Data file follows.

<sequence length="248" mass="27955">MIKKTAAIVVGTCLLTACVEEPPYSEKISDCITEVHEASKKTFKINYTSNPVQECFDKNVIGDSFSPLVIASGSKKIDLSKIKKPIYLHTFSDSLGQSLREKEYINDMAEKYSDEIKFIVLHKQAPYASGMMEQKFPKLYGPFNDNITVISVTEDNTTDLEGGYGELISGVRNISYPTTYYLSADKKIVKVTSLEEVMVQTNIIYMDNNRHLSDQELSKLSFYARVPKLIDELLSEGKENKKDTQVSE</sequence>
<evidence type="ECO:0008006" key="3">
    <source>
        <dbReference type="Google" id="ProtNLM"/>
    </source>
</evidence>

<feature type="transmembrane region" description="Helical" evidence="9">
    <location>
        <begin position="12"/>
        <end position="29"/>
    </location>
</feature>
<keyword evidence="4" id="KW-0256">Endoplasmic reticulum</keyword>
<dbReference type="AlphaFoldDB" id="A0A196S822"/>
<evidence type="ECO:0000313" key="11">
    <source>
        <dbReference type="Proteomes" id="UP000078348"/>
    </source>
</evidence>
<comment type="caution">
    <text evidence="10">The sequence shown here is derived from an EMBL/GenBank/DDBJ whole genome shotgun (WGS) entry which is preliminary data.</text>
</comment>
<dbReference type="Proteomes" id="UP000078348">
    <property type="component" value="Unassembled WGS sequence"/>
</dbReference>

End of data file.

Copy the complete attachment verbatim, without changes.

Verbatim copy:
<sequence length="248" mass="27955">MIKKTAAIVVGTCLLTACVEEPPYSEKISDCITEVHEASKKTFKINYTSNPVQECFDKNVIGDSFSPLVIASGSKKIDLSKIKKPIYLHTFSDSLGQSLREKEYINDMAEKYSDEIKFIVLHKQAPYASGMMEQKFPKLYGPFNDNITVISVTEDNTTDLEGGYGELISGVRNISYPTTYYLSADKKIVKVTSLEEVMVQTNIIYMDNNRHLSDQELSKLSFYARVPKLIDELLSEGKENKKDTQVSE</sequence>
<evidence type="ECO:0008006" key="3">
    <source>
        <dbReference type="Google" id="ProtNLM"/>
    </source>
</evidence>

<feature type="transmembrane region" description="Helical" evidence="9">
    <location>
        <begin position="12"/>
        <end position="29"/>
    </location>
</feature>
<keyword evidence="4" id="KW-0256">Endoplasmic reticulum</keyword>
<dbReference type="AlphaFoldDB" id="A0A196S822"/>
<evidence type="ECO:0000313" key="11">
    <source>
        <dbReference type="Proteomes" id="UP000078348"/>
    </source>
</evidence>
<comment type="caution">
    <text evidence="10">The sequence shown here is derived from an EMBL/GenBank/DDBJ whole genome shotgun (WGS) entry which is preliminary data.</text>
</comment>
<dbReference type="Proteomes" id="UP000078348">
    <property type="component" value="Unassembled WGS sequence"/>
</dbReference>